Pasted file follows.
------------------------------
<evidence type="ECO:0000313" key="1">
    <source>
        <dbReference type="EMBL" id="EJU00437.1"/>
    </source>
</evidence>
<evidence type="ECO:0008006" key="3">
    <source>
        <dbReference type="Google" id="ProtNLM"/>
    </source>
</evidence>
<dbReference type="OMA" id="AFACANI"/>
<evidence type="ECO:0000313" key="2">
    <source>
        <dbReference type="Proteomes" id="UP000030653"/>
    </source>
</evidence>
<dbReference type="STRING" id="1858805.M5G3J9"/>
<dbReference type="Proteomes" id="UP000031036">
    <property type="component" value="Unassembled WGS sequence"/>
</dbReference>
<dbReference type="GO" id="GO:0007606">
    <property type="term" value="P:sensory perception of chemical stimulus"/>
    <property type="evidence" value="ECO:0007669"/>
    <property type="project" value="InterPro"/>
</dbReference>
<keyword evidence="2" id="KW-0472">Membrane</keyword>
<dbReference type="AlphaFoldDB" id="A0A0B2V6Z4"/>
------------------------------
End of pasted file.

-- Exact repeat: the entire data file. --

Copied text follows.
<evidence type="ECO:0000313" key="1">
    <source>
        <dbReference type="EMBL" id="EJU00437.1"/>
    </source>
</evidence>
<evidence type="ECO:0008006" key="3">
    <source>
        <dbReference type="Google" id="ProtNLM"/>
    </source>
</evidence>
<dbReference type="OMA" id="AFACANI"/>
<evidence type="ECO:0000313" key="2">
    <source>
        <dbReference type="Proteomes" id="UP000030653"/>
    </source>
</evidence>
<dbReference type="STRING" id="1858805.M5G3J9"/>
<dbReference type="Proteomes" id="UP000031036">
    <property type="component" value="Unassembled WGS sequence"/>
</dbReference>
<dbReference type="GO" id="GO:0007606">
    <property type="term" value="P:sensory perception of chemical stimulus"/>
    <property type="evidence" value="ECO:0007669"/>
    <property type="project" value="InterPro"/>
</dbReference>
<keyword evidence="2" id="KW-0472">Membrane</keyword>
<dbReference type="AlphaFoldDB" id="A0A0B2V6Z4"/>